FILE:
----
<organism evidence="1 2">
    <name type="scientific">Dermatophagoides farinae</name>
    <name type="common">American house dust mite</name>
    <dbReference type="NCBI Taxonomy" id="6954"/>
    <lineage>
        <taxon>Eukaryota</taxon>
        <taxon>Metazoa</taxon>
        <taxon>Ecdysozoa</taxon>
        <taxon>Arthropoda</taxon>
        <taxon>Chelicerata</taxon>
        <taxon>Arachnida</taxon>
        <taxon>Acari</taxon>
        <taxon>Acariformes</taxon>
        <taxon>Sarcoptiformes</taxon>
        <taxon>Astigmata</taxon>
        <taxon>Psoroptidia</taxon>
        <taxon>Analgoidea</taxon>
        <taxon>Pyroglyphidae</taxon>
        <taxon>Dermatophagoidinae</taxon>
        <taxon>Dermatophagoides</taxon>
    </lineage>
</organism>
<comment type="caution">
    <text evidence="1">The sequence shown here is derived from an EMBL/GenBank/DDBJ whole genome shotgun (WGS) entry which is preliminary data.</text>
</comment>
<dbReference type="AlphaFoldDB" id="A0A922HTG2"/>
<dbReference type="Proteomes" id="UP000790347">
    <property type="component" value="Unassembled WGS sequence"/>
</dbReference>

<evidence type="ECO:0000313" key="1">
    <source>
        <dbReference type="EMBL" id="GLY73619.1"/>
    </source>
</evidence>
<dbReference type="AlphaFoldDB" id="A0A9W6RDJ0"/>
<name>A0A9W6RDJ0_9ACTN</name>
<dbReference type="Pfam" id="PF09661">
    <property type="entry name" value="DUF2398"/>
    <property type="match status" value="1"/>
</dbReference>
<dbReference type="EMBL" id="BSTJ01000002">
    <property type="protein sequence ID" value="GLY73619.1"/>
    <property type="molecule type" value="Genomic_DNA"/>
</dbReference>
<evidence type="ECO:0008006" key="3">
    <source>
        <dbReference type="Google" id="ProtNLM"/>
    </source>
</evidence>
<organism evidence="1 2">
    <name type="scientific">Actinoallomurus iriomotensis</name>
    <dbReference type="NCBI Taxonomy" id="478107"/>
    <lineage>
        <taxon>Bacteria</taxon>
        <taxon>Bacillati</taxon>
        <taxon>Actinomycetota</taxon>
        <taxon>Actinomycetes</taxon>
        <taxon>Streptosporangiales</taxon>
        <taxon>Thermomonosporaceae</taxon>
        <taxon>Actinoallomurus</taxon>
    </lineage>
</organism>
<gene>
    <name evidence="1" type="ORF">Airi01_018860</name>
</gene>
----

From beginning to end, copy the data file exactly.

<organism evidence="1 2">
    <name type="scientific">Dermatophagoides farinae</name>
    <name type="common">American house dust mite</name>
    <dbReference type="NCBI Taxonomy" id="6954"/>
    <lineage>
        <taxon>Eukaryota</taxon>
        <taxon>Metazoa</taxon>
        <taxon>Ecdysozoa</taxon>
        <taxon>Arthropoda</taxon>
        <taxon>Chelicerata</taxon>
        <taxon>Arachnida</taxon>
        <taxon>Acari</taxon>
        <taxon>Acariformes</taxon>
        <taxon>Sarcoptiformes</taxon>
        <taxon>Astigmata</taxon>
        <taxon>Psoroptidia</taxon>
        <taxon>Analgoidea</taxon>
        <taxon>Pyroglyphidae</taxon>
        <taxon>Dermatophagoidinae</taxon>
        <taxon>Dermatophagoides</taxon>
    </lineage>
</organism>
<comment type="caution">
    <text evidence="1">The sequence shown here is derived from an EMBL/GenBank/DDBJ whole genome shotgun (WGS) entry which is preliminary data.</text>
</comment>
<dbReference type="AlphaFoldDB" id="A0A922HTG2"/>
<dbReference type="Proteomes" id="UP000790347">
    <property type="component" value="Unassembled WGS sequence"/>
</dbReference>

<evidence type="ECO:0000313" key="1">
    <source>
        <dbReference type="EMBL" id="GLY73619.1"/>
    </source>
</evidence>
<dbReference type="AlphaFoldDB" id="A0A9W6RDJ0"/>
<name>A0A9W6RDJ0_9ACTN</name>
<dbReference type="Pfam" id="PF09661">
    <property type="entry name" value="DUF2398"/>
    <property type="match status" value="1"/>
</dbReference>
<dbReference type="EMBL" id="BSTJ01000002">
    <property type="protein sequence ID" value="GLY73619.1"/>
    <property type="molecule type" value="Genomic_DNA"/>
</dbReference>
<evidence type="ECO:0008006" key="3">
    <source>
        <dbReference type="Google" id="ProtNLM"/>
    </source>
</evidence>
<organism evidence="1 2">
    <name type="scientific">Actinoallomurus iriomotensis</name>
    <dbReference type="NCBI Taxonomy" id="478107"/>
    <lineage>
        <taxon>Bacteria</taxon>
        <taxon>Bacillati</taxon>
        <taxon>Actinomycetota</taxon>
        <taxon>Actinomycetes</taxon>
        <taxon>Streptosporangiales</taxon>
        <taxon>Thermomonosporaceae</taxon>
        <taxon>Actinoallomurus</taxon>
    </lineage>
</organism>
<gene>
    <name evidence="1" type="ORF">Airi01_018860</name>
</gene>